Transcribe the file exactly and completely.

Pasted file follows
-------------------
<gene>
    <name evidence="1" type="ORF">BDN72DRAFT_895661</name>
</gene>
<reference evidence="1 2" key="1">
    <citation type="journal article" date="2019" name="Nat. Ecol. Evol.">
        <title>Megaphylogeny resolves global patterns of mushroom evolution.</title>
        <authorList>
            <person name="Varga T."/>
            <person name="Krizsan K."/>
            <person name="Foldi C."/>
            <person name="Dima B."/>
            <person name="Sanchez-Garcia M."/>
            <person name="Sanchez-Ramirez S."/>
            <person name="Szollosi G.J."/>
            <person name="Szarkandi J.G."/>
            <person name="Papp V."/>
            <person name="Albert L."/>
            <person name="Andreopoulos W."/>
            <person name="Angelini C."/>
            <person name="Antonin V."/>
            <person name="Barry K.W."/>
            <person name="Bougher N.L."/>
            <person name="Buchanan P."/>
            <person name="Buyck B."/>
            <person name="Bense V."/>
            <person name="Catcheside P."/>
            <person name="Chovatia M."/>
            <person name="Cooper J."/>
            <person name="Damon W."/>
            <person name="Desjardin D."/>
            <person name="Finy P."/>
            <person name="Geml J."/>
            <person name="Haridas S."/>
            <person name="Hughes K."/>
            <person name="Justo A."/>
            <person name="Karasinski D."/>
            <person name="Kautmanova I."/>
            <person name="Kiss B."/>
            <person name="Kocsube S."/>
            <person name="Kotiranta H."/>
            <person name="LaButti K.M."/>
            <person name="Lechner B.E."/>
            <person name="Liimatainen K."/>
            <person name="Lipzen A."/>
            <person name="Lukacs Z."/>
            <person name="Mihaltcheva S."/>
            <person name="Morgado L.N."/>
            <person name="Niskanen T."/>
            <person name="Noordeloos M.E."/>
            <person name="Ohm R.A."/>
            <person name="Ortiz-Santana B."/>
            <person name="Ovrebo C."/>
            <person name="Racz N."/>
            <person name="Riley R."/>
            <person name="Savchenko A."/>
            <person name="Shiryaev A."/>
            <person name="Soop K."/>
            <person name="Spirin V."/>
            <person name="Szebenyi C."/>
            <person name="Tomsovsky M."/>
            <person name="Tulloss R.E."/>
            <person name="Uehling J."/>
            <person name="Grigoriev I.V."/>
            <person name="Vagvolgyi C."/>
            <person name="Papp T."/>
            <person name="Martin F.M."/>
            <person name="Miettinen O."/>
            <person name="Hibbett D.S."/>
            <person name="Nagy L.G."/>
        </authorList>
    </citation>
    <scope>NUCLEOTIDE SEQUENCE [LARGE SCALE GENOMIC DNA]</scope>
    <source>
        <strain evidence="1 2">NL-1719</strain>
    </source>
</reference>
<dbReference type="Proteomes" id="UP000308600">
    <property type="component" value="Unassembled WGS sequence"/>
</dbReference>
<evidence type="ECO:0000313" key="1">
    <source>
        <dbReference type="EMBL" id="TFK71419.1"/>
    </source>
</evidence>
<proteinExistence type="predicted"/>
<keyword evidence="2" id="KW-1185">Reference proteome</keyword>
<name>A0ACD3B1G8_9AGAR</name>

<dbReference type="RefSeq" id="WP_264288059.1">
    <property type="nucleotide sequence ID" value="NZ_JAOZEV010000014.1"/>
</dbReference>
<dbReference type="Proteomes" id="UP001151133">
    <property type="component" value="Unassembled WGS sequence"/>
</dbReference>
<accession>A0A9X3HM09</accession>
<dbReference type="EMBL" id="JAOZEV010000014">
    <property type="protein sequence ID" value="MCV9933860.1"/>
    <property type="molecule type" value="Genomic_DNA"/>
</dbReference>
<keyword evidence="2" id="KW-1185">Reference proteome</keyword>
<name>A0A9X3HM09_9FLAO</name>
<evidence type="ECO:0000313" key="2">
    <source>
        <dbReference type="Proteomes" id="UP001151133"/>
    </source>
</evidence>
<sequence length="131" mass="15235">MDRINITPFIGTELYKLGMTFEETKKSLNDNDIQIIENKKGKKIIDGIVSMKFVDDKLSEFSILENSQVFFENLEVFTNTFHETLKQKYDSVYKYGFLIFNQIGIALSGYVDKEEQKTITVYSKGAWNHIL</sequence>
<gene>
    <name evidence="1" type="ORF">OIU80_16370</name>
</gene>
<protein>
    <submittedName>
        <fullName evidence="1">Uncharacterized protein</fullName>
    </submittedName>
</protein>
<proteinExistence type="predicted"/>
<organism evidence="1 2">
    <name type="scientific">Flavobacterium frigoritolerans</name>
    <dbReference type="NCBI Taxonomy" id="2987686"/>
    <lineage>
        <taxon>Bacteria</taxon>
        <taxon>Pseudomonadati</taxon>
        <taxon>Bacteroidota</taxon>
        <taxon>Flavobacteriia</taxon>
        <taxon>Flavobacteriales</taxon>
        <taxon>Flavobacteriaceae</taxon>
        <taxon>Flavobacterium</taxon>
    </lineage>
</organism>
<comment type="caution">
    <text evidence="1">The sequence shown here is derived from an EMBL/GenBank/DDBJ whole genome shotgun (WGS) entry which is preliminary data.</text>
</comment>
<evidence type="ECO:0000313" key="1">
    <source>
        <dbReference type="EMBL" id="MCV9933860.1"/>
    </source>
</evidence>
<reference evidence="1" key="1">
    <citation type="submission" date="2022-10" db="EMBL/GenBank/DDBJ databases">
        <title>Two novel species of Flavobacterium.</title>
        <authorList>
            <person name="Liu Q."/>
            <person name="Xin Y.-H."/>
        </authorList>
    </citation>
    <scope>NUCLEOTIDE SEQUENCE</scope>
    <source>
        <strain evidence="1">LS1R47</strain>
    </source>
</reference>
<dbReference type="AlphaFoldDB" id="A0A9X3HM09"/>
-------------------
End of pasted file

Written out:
<gene>
    <name evidence="1" type="ORF">BDN72DRAFT_895661</name>
</gene>
<reference evidence="1 2" key="1">
    <citation type="journal article" date="2019" name="Nat. Ecol. Evol.">
        <title>Megaphylogeny resolves global patterns of mushroom evolution.</title>
        <authorList>
            <person name="Varga T."/>
            <person name="Krizsan K."/>
            <person name="Foldi C."/>
            <person name="Dima B."/>
            <person name="Sanchez-Garcia M."/>
            <person name="Sanchez-Ramirez S."/>
            <person name="Szollosi G.J."/>
            <person name="Szarkandi J.G."/>
            <person name="Papp V."/>
            <person name="Albert L."/>
            <person name="Andreopoulos W."/>
            <person name="Angelini C."/>
            <person name="Antonin V."/>
            <person name="Barry K.W."/>
            <person name="Bougher N.L."/>
            <person name="Buchanan P."/>
            <person name="Buyck B."/>
            <person name="Bense V."/>
            <person name="Catcheside P."/>
            <person name="Chovatia M."/>
            <person name="Cooper J."/>
            <person name="Damon W."/>
            <person name="Desjardin D."/>
            <person name="Finy P."/>
            <person name="Geml J."/>
            <person name="Haridas S."/>
            <person name="Hughes K."/>
            <person name="Justo A."/>
            <person name="Karasinski D."/>
            <person name="Kautmanova I."/>
            <person name="Kiss B."/>
            <person name="Kocsube S."/>
            <person name="Kotiranta H."/>
            <person name="LaButti K.M."/>
            <person name="Lechner B.E."/>
            <person name="Liimatainen K."/>
            <person name="Lipzen A."/>
            <person name="Lukacs Z."/>
            <person name="Mihaltcheva S."/>
            <person name="Morgado L.N."/>
            <person name="Niskanen T."/>
            <person name="Noordeloos M.E."/>
            <person name="Ohm R.A."/>
            <person name="Ortiz-Santana B."/>
            <person name="Ovrebo C."/>
            <person name="Racz N."/>
            <person name="Riley R."/>
            <person name="Savchenko A."/>
            <person name="Shiryaev A."/>
            <person name="Soop K."/>
            <person name="Spirin V."/>
            <person name="Szebenyi C."/>
            <person name="Tomsovsky M."/>
            <person name="Tulloss R.E."/>
            <person name="Uehling J."/>
            <person name="Grigoriev I.V."/>
            <person name="Vagvolgyi C."/>
            <person name="Papp T."/>
            <person name="Martin F.M."/>
            <person name="Miettinen O."/>
            <person name="Hibbett D.S."/>
            <person name="Nagy L.G."/>
        </authorList>
    </citation>
    <scope>NUCLEOTIDE SEQUENCE [LARGE SCALE GENOMIC DNA]</scope>
    <source>
        <strain evidence="1 2">NL-1719</strain>
    </source>
</reference>
<dbReference type="Proteomes" id="UP000308600">
    <property type="component" value="Unassembled WGS sequence"/>
</dbReference>
<evidence type="ECO:0000313" key="1">
    <source>
        <dbReference type="EMBL" id="TFK71419.1"/>
    </source>
</evidence>
<proteinExistence type="predicted"/>
<keyword evidence="2" id="KW-1185">Reference proteome</keyword>
<name>A0ACD3B1G8_9AGAR</name>

<dbReference type="RefSeq" id="WP_264288059.1">
    <property type="nucleotide sequence ID" value="NZ_JAOZEV010000014.1"/>
</dbReference>
<dbReference type="Proteomes" id="UP001151133">
    <property type="component" value="Unassembled WGS sequence"/>
</dbReference>
<accession>A0A9X3HM09</accession>
<dbReference type="EMBL" id="JAOZEV010000014">
    <property type="protein sequence ID" value="MCV9933860.1"/>
    <property type="molecule type" value="Genomic_DNA"/>
</dbReference>
<keyword evidence="2" id="KW-1185">Reference proteome</keyword>
<name>A0A9X3HM09_9FLAO</name>
<evidence type="ECO:0000313" key="2">
    <source>
        <dbReference type="Proteomes" id="UP001151133"/>
    </source>
</evidence>
<sequence length="131" mass="15235">MDRINITPFIGTELYKLGMTFEETKKSLNDNDIQIIENKKGKKIIDGIVSMKFVDDKLSEFSILENSQVFFENLEVFTNTFHETLKQKYDSVYKYGFLIFNQIGIALSGYVDKEEQKTITVYSKGAWNHIL</sequence>
<gene>
    <name evidence="1" type="ORF">OIU80_16370</name>
</gene>
<protein>
    <submittedName>
        <fullName evidence="1">Uncharacterized protein</fullName>
    </submittedName>
</protein>
<proteinExistence type="predicted"/>
<organism evidence="1 2">
    <name type="scientific">Flavobacterium frigoritolerans</name>
    <dbReference type="NCBI Taxonomy" id="2987686"/>
    <lineage>
        <taxon>Bacteria</taxon>
        <taxon>Pseudomonadati</taxon>
        <taxon>Bacteroidota</taxon>
        <taxon>Flavobacteriia</taxon>
        <taxon>Flavobacteriales</taxon>
        <taxon>Flavobacteriaceae</taxon>
        <taxon>Flavobacterium</taxon>
    </lineage>
</organism>
<comment type="caution">
    <text evidence="1">The sequence shown here is derived from an EMBL/GenBank/DDBJ whole genome shotgun (WGS) entry which is preliminary data.</text>
</comment>
<evidence type="ECO:0000313" key="1">
    <source>
        <dbReference type="EMBL" id="MCV9933860.1"/>
    </source>
</evidence>
<reference evidence="1" key="1">
    <citation type="submission" date="2022-10" db="EMBL/GenBank/DDBJ databases">
        <title>Two novel species of Flavobacterium.</title>
        <authorList>
            <person name="Liu Q."/>
            <person name="Xin Y.-H."/>
        </authorList>
    </citation>
    <scope>NUCLEOTIDE SEQUENCE</scope>
    <source>
        <strain evidence="1">LS1R47</strain>
    </source>
</reference>
<dbReference type="AlphaFoldDB" id="A0A9X3HM09"/>